I’ve had quite a few conversations about data granularity with organizations seeking to conduct a spend analysis. One of the common questions I am asked is, “how do we know if we have enough detail?

I understand exactly where this question comes from – we live in a world where collecting and storing large swathes of data is commonplace. In the context of a spend analysis, however, I reject it. I think a much healthier question to ask at these early stages is “how do I know if I have too much?

Less Really IS More

Many people used to live by the words ‘less is more,’ opting to simplify in order to underscore and emphasize a main point or priority. It was a simple, efficient philosophy that often yielded results when applied correctly. Yet we now live in a world where having more is cheaper and easier than ever before. Surely the ‘less is more’ crowd only felt that way because it didn’t have the tools and big data capabilities that we have today… right?

Again, I reject this notion. I certainly agree that technological strides have in fact made collecting massive amounts of data much easier, but none of us are here right now with the stated mission of collecting data simply for the sake of filling up a data warehouse. We’re here to accomplish a mission – develop a clear, concise picture of where money is spent, with who, and how often. Then, we’re going to take that clear, concise picture and use it to identify key strategic sourcing initiatives.

I’m getting conceptual, so let me provide an example. Consider your latest Staples purchase. We have pens, pencils, paper clips, notebooks, and dozens of other individual line items. Digging into just a single one of these items, I have black vs. blue pens, felt tip vs. ball point, name brand vs. store generic, on-contract vs. off-contract buys, and the list goes on – just for the pens! For a simple office supplies order, there are a lot of data points to consider.

... Or are there?

Think about all of those data points in relation to our goal: Is our office supply spend a viable candidate for a strategic sourcing project? Maybe it is, maybe it isn’t… but I can tell you with absolute certainty that the answer isn’t hidden in the color of my pen’s ink, how thick a line it makes, or any of the other countless data points we could collect.

Choosing the Right Map

If we thought of a spend analysis as a map, then we have a few options for the type of map we want to create.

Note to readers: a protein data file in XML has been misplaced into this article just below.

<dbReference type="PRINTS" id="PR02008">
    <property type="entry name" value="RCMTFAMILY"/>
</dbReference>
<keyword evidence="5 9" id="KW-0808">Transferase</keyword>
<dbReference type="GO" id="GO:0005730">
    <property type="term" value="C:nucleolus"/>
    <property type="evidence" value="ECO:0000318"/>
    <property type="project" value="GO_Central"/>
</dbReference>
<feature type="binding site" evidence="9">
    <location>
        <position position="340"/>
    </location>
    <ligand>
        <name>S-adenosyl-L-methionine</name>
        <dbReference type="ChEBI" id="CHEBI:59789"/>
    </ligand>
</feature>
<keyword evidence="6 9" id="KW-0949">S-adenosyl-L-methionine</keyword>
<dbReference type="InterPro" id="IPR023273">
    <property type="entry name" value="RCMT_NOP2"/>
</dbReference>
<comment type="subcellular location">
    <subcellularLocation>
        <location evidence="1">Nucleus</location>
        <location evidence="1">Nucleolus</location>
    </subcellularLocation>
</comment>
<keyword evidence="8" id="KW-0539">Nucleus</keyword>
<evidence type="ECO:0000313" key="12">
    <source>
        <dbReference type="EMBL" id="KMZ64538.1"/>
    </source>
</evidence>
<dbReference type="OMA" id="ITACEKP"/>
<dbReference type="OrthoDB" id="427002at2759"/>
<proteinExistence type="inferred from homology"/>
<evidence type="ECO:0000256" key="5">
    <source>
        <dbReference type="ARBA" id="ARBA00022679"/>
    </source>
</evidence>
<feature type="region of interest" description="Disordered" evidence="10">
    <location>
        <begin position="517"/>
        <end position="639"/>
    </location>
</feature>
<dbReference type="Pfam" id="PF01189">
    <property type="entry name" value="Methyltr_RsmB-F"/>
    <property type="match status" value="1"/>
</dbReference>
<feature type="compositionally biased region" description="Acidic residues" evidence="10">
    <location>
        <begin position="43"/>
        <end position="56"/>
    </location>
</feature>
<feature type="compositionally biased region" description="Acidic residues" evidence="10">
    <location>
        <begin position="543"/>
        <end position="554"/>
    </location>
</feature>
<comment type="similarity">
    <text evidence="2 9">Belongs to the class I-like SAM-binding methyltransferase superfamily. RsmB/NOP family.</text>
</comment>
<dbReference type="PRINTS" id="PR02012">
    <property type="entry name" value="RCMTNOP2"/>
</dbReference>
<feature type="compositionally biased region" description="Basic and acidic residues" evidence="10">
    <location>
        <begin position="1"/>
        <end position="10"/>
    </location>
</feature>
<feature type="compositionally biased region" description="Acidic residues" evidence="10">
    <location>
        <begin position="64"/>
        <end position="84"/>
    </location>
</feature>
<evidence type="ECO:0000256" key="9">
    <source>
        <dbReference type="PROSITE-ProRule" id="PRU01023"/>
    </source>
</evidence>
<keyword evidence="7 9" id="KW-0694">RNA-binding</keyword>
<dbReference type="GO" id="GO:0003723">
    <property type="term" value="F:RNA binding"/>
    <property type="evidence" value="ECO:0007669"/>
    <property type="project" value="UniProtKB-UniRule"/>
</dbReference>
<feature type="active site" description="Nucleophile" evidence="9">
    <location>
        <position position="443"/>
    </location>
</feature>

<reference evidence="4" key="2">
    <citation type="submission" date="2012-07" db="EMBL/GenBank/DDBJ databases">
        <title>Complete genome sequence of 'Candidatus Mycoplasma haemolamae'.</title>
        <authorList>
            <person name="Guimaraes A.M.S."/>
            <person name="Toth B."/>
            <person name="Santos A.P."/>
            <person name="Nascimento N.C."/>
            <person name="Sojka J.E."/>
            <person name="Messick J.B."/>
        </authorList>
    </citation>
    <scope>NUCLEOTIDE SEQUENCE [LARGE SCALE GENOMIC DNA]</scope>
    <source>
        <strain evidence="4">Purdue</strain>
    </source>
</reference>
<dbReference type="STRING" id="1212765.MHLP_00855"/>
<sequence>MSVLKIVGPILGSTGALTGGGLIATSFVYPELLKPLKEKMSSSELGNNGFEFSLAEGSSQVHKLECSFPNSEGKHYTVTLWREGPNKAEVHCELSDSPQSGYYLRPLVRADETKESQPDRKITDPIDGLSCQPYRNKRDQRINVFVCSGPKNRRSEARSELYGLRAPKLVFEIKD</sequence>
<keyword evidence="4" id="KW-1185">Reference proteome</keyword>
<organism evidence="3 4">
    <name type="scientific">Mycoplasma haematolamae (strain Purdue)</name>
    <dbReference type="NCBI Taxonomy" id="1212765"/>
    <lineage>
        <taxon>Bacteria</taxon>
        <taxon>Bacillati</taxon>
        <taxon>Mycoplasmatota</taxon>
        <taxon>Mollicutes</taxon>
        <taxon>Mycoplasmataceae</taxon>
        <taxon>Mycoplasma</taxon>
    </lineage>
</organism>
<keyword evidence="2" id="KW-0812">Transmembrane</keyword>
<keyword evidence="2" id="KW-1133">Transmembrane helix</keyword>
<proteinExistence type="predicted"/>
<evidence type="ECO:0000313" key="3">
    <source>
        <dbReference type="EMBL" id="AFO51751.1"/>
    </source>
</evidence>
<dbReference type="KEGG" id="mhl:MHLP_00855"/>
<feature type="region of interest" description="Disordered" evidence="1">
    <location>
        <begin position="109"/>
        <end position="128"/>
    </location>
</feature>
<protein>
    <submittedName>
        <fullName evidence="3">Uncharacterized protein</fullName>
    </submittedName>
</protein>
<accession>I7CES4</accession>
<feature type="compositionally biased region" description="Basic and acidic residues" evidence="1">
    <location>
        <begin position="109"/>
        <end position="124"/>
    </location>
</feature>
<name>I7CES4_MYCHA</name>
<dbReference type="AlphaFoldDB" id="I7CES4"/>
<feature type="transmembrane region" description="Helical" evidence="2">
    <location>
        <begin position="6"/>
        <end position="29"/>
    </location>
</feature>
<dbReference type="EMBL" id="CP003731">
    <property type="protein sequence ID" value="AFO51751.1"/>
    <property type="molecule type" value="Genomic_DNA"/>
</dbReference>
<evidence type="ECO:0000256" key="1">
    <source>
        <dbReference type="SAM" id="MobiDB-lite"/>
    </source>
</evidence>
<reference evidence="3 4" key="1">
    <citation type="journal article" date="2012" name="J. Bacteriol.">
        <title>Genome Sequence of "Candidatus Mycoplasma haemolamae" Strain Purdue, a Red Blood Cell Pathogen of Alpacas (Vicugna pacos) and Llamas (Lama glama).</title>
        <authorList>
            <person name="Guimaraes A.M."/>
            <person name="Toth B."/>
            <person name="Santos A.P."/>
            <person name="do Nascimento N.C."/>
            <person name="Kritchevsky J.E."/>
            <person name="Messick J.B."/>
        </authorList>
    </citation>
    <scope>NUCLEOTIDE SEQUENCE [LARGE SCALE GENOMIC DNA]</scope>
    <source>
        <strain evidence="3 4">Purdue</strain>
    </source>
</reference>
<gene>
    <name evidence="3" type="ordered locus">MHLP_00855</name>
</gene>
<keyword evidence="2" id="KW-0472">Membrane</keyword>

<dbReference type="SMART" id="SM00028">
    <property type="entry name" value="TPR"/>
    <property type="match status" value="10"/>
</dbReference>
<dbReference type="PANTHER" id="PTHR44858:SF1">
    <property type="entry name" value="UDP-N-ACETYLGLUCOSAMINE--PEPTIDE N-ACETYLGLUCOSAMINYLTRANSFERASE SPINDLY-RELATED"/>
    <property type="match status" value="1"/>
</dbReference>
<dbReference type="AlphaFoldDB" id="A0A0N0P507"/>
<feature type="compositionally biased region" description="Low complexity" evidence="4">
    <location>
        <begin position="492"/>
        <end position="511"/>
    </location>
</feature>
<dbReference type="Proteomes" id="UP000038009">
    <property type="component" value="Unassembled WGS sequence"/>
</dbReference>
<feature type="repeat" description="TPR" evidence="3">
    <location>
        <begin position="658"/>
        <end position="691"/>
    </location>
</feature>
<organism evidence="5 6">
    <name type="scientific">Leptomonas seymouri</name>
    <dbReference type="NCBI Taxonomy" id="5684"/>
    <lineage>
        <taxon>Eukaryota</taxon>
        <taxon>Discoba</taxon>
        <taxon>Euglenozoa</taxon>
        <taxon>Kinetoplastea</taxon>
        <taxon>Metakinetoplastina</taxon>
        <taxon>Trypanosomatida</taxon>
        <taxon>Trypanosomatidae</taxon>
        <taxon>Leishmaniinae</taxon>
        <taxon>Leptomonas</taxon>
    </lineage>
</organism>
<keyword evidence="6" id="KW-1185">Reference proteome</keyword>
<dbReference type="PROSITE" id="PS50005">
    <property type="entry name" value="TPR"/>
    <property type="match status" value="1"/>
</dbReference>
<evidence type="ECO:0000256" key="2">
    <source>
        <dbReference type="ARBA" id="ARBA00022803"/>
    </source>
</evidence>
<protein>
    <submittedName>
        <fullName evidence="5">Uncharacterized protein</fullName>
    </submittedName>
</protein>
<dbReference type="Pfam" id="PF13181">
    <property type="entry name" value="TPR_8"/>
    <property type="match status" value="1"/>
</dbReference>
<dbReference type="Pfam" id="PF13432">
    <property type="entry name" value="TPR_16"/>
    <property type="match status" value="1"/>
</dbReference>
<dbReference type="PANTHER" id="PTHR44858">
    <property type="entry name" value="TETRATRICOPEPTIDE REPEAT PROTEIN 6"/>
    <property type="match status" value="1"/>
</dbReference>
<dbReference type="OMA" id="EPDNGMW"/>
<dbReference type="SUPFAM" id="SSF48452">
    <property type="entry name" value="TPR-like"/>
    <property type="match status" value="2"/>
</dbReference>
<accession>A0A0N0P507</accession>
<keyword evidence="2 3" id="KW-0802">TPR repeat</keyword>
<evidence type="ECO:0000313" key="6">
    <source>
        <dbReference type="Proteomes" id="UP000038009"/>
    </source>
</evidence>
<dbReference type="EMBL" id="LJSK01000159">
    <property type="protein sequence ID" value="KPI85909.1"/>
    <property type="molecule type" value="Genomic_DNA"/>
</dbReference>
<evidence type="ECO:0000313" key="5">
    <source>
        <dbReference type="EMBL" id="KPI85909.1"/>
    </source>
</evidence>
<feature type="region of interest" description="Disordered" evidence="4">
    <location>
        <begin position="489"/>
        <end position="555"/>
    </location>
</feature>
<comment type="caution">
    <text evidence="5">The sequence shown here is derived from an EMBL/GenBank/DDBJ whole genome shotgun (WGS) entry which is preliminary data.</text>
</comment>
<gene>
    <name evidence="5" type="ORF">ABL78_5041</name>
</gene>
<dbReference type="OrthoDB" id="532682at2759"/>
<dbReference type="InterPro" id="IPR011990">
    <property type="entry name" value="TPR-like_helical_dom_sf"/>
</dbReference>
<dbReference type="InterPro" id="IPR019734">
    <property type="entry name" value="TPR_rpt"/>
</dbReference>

First, consider the topographical map – for those not in the Boy Scouts or Girl Scouts, topo maps are full of details, including elevation lines, man-made and/or natural structures, forested areas, and more. This is great detail, but I can’t necessarily use it to get from here to St. Louis. Now consider the lowly gas station road map. This thing has three colors – blue for water, yellow for land, and red line roads. Can’t get simpler than that. But, you know what? I can use it to get from here to St. Louis… and avoid driving into any lakes or rivers to boot.

So, the next question is, what are those few, basic details in a spend analysis? I would start by considering these high-level qualities:

  • Product Similarity: How similar are the goods and services being procured? More appropriately, can I group them by the types of suppliers that offer them?
  • Like-Suppliers: What differentiates my suppliers in the context of these products? Are their cost structures, SLAs, or contract terms similar? Do they offer similar value-adds?
  • Sourcing Strategies: Are there similarities in how I would go to market for these products? Can I group together products that would do well in a market basket for an RFQ? Is there a group that could be considered for a GPO agreement opportunity?
  • Projected Savings: Can I group products into savings range buckets? Are my savings ranges relatively high or low? Are they wide or tight?
Continuing on with our office supplies example, I would consider all of the products from Staples to be pretty similar insofar as office supplies go. I’d also consider suppliers like Office Depot or W.B. Mason to be similar based on how they conduct their business and structure their agreements. I know that a combination of product substitution, supplier consolidation, and a market event like an RFQ will drive cost savings, while internal pushes to drive adherence to an on-contract list will ensure those savings are realized. I also know that, off-hand, I can expect savings of somewhere between 10% to 20% of annual spend.

For all these reasons, we’re going to group these suppliers and products simply – We’ll call them all “Administrative Expense: Office Supplies” suppliers, and we will consider if 10% to 20% of that consolidated total is worth a strategic sourcing initiative.

The Right Time and Place for ‘More’

Everything above notwithstanding, I truly do believe there’s a time and place for looking at more granular details – during our sourcing event. Once we’ve identified a path forward towards savings, we can go nuts identifying all the best pens to include in our on-contract pricing agreement. But to put the cart before the horse and do this deep, granular analysis before we even know where we want our strategy to go puts us at risk of paralysis by analysis, and will lead to lost opportunity costs.

So, as we begin our spend analysis journey, let’s all keep the ‘less is more’ mantra in mind.
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Brian Seipel

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